In Africa there is lack of investment but also limited technology, services and solutions to help support the needs of the continent. The way Siemens South Africa copes with this lack and limited resources is through commitment. Commitment for Siemens South Africa means for example that there are companies and representatives in 28 countries in Africa, the sales in Africa is 2.1 billion euro, there are about 8000 employees and Siemens is one of the most successful companies in electrical engineering and electronics in Africa.

To provide a view on Siemens South Africa, an overview of Siemens history and its memorable events is given.

2. Leadership through Infrastructure
One of the important aspects in terms of leadership is the development of infrastructure in terms of global and regional demand for roads, railroads, telecommunications, electricity, water and sanitation. In particular, investments need to be done for the maintenance of already existing infrastructure and building new infrastructure. A few challenges in terms of the development of infrastructure is to reduce the dominant role of the State in infrastructure management, reform the various sectors through restructuring and competition and create independent regulatory bodies, distanced from political pressures. Leaders also should try to find cost-effective, technologies and solutions.

Siemens is besides being a multinational also a conglomerate and it has market leadership positions in various sectors, for example communications, Siemens components, Siemens Business Services, Transportation systems, Industry, Power and Medical Solutions. The speaker points out that the changes after 1994 are enormously, especially in terms of the use of mobile phones. He also mentions that it is hard to compete since Siemens does not get any assistance of the government at the moment and the speaker hopes that this will improve in the future.

On the infrastructure of information and communications the speaker notes that there is already improvement over the past few years in Africa. However, the majority of the people still do not have access to telephones. South African represents 39% of total telephone lines installed in Africa and that voice GSM- prepaid market in Africa is increasing. Obstacles to improving ICT are unreliable and non-existent energy supplies and the lack of low cost telecommunications, broadcasting and internet. At the moment only 2.7 % of the Africans have access to the internet.

The use of ICT can improve the quality of life through healthcare systems and telemedicine. ICT could also be very useful in e-government initiatives that enhance service delivery between the state and the people.

Siemens solutions for leadership through infrastructure are for example:

  • Regional development responsibility for Africa, Middle East, Near East and South America
  • Extensive vendor test laboratory supporting all Siemens Communication Technologies
  • Equipped one million new lines in the GSM networks for Tunisiana (private mobile operator in Tunisia)
  • Sole provider of GSM equipment to Cell C, South Africa
  • 10 years information and technology contract with South African Department of Labour.

In terms of the energy sector of the infrastructure, the speaker gives an overview of the current problems: only 23% of Africa's population have access to electricity and much of the available supply is unreliable. Other problems limiting the ability of the sector to power Africa's development are high system losses in transmission and distribution, climatic fluctuations, poor technical and financial performance and failure tot supply rural areas. A few solutions for these problems invented by Siemens are:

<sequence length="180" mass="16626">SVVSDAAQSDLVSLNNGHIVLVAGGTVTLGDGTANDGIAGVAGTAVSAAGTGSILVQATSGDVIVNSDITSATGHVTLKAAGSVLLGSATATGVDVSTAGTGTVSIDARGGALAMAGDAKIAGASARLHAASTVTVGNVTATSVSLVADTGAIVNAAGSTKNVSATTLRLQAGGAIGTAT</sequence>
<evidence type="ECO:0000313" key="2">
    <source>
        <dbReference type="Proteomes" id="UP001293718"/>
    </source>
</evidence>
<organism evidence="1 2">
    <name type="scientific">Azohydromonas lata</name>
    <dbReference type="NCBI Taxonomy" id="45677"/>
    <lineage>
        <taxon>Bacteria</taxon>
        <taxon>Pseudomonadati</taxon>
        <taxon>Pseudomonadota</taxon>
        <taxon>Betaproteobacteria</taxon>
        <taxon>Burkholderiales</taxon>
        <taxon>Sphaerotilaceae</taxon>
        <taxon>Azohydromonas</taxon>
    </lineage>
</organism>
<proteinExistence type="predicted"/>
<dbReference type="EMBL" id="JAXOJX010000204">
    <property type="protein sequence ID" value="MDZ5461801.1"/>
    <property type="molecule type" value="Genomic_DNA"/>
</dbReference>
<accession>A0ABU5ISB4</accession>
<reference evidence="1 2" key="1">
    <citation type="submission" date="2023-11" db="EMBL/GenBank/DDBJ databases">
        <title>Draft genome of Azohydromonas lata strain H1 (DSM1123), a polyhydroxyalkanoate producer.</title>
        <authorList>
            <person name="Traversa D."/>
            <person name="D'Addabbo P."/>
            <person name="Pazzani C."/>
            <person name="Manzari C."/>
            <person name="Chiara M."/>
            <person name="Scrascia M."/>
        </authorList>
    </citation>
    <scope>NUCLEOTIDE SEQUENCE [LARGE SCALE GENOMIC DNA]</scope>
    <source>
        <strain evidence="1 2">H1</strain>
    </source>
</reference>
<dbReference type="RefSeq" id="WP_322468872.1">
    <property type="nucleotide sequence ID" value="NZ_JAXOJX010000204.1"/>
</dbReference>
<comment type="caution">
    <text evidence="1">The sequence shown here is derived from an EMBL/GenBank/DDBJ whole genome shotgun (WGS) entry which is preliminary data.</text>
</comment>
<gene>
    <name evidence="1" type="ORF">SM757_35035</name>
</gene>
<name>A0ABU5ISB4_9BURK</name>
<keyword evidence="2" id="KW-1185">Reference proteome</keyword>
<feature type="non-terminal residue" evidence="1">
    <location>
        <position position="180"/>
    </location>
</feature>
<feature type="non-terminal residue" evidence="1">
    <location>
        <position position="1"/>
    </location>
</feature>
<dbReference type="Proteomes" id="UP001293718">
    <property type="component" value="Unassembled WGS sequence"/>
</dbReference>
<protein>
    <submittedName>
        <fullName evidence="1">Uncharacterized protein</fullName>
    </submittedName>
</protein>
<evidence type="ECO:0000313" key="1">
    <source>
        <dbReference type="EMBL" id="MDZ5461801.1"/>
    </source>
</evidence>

• 414 MW open cycle power plant for NEPA, Kogi, Nigeria,
  • 384 MW Tahaddart plant and order for two new power plants in Morocco
  • Solar energy for over 100 villages in Gabon

3. Leadership through training
Challenges concerning training at Siemens are that until so far only traders were formed. Now it is time to become entrepreneurs as well. Another problem is the technological illiteracy in Africa is high compared to developed nations. Facing these problems means the including of management learning, business administration and technical training. Also Knowledge transfer and skills development of local workforce when executing a project is needed.

4. Leadership for economic prosperity
Challenges of leading for economic prosperity are the cooperation with the government. The political environment must form the core for due diligence testing before venturing in new markets and Africa needs macro-economics management policies. Siemens synergies with NEPAD on the following aspects:

  • Encourage economic recovery and sustainability
  • Investments in training
  • HIV/AIDS knowledge programmes
  • Sympathy with poverty line
  • Health services
  • Strengthen regional cooperation

The speaker points out that is it very important to invest in corporate social projects and programmes. He says meeting social responsibilities in interlinked with long term business success. An example of this is the Balanced Score Card System. Other initiatives are diverse CSI portfolio including Education, Welfare and Benevolence, Arts and Culture, the support for schools and tertiary institutions to advance interest in mathematics and science, S.O.S children villages.

Finally he mentions that Corporate governance is very important to ensure the compliance with global principles. Siemens initiatives on this are for example binding rules that require us to abide by laws, to show mutual respect and to act honestly and with integrity form the basis of the conduct of Siemens organisation. For leadership this implies the following facts, according to the speaker:

  • What can Africa do for the world?(instead of what can the world do for Africa?)
  • "We have the people"
  • We need to encourage ourselves in the realities and needs of the majority to improve the quality of life of all Africans.
  • We need to address not only how Africa is to improve but how Africa as a continent will contribute to the global economy- and above all how we as leaders can contribute towards this ideal.

Peter da Silva concludes his speech with his own quote:
"All the popular statements by leaders over time means nothing if there is not the will to make a difference."